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Using Benchmarks Correctly: Days in A/R and Net Collections Percentage

Using benchmarks to rate the success of your practice’s revenue cycle is an age-old “best practice.” No matter the specialty or size of your practice, it is important to periodically track, trend, and review performance data. It is the only surefire way to understand your financial strengths and weaknesses, and subsequently improve both.

One of the biggest challenges I’ve found, however, is that practices may think they’re adequately tracking certain benchmarks when they’re not. In reality, it’s not at all unusual for practices to be a little uncertain about whether they’re correctly calculating and analyzing important numbers.

So, I’d like to address two standard benchmarks that, in my experience, are particularly thorny: days in accounts receivable (A/R) and net collections percentage. It’s essential to track both accurately, because they demonstrate a practice’s ability to quickly turn over A/R and collect all money due. Let’s walk through: the definition of each term; the proper way to calculate each; an example calculation; and some common potential analysis pitfalls.

Days in A/R first. This is a measure of the rate of A/R turnover. It represents the number of days of A/R outstanding, based on the practice’s average daily charge volume.

Here’s how to calculate it: Take your total A/R divided by the practice’s average daily charge amount. (For the average daily charge, divide total charges for the last three months by 90.3 days, representing three months).

For example: If total charges for three months equal $81,270, the average daily charge equals $900 ($81,270/90.3). If total outstanding A/R is $50,000, days in A/R equals $50,000/$900, which is 55.55 days.
Once you have your number, it is important to recognize that a good overall level of days in A/R can hide areas of underperformance, including:

  • Specific insurance carriers whose days in A/R are higher than they should be. For example, if your entire practice days in A/R level is 45 (good), but your Medicare days in A/R level is 48 (not good), there is a problem with Medicare that needs to be addressed. If you don’t break out days in A/R by payer, you may be missing potential trouble-spots.
  • Claims that have aged past 90 or 120 days. A good overall days in A/R level also can hide elevated amounts in the older aging buckets. That’s why it’s so important to utilize the “A/R>90 days” benchmark. (Note: Check back to the blog in the coming weeks, when I’ll develop a further discussion on this aging benchmark).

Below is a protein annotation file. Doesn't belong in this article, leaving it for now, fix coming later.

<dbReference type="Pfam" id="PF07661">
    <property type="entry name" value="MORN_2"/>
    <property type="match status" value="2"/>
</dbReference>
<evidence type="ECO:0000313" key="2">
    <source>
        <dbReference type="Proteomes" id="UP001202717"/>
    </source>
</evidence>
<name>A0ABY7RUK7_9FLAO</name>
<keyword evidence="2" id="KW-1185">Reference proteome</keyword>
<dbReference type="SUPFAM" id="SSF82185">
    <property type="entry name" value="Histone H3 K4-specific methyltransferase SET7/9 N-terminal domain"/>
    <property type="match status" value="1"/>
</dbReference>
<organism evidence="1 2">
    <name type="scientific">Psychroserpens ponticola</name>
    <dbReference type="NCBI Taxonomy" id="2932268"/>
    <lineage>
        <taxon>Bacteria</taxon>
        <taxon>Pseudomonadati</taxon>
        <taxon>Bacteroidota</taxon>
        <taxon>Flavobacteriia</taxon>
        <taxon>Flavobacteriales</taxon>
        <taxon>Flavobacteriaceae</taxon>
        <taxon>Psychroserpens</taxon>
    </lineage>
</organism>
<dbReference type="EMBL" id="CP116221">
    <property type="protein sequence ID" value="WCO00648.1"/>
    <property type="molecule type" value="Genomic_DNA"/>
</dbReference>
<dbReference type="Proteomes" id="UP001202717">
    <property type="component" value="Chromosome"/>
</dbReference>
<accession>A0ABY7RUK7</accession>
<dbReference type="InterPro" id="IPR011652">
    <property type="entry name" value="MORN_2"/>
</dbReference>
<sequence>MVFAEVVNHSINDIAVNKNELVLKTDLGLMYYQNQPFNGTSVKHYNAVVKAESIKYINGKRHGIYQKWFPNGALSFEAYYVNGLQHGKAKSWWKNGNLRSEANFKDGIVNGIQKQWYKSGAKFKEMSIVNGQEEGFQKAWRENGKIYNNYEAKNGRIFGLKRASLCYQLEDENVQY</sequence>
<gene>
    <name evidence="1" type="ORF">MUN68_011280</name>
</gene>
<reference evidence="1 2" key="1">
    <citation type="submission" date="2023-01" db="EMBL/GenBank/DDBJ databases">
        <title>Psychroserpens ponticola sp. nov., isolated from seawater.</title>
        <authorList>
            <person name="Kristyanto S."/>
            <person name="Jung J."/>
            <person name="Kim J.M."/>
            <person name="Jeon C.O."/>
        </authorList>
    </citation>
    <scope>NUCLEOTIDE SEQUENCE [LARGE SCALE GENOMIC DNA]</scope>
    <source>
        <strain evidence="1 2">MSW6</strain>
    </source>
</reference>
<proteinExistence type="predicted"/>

Now let’s take a look at net collections percentage, which is a measure of a practice’s effectiveness in collecting all legitimate reimbursement. This figure reveals how much revenue is lost due to factors such as: uncollectible bad debt; untimely filing; inappropriate adjustments; payment posting errors; or claim underpayments.

Here’s how to calculate it: Divide payments (less refunds) by charges (less approved write-offs) for the selected time frame. This calculation should be based on dates of service—that way you avoid comparing charges generated in the current month with payments and adjustments taken on claims from many prior months, which can lead to great fluctuations for this calculation. Additionally, it’s recommended that you perform this calculation utilizing aged data, typically from 4-6 months back, so that you ensure a majority of the claims used for the calculation have had ample time to clear.

For example: For dates of service 10/1/2009 through 12/31/2009, payments equal $485,698.75, refunds equal $13,368.75, total charges equal $842,985.00, and total approved write-offs equal $344,500.73. Divide payments less refunds ($485,698.75 -$13,368.75) by charges less approved write-offs ($842,985.00 – $344,500.73), then multiply by 100. The total net collections percentage comes to 94.75%.

Potential pitfalls when it comes to this calculation include:

  • Counting inappropriate write-offs as part of the calculation. This is one of the most common mistakes that practices make. Inappropriately adjusting off a balance while posting payments, adjusting off a patient balance due to a physician order, etc., provides an inaccurate view of a practice’s ability to collect on all monies “earned.”
  • Not having access to your fee schedules or reimbursement schemas for each payer. This will disable the practice from truly knowing what should have been paid, adding to the aforementioned inappropriate write-offs.

I hope these suggestions for calculating days in A/R and net collections percentage prove beneficial. If you stay tuned, I’ll post a similar blog in the upcoming weeks to describe how to correctly perform calculations for “lag time” (e.g., between date of service and date of submission) and A/R>90 days.

For more information, download Waystar’s resource guide, Key Metrics in Revenue Cycle Management, which identifies four critical KPIs and gives detailed instructions for calculating them.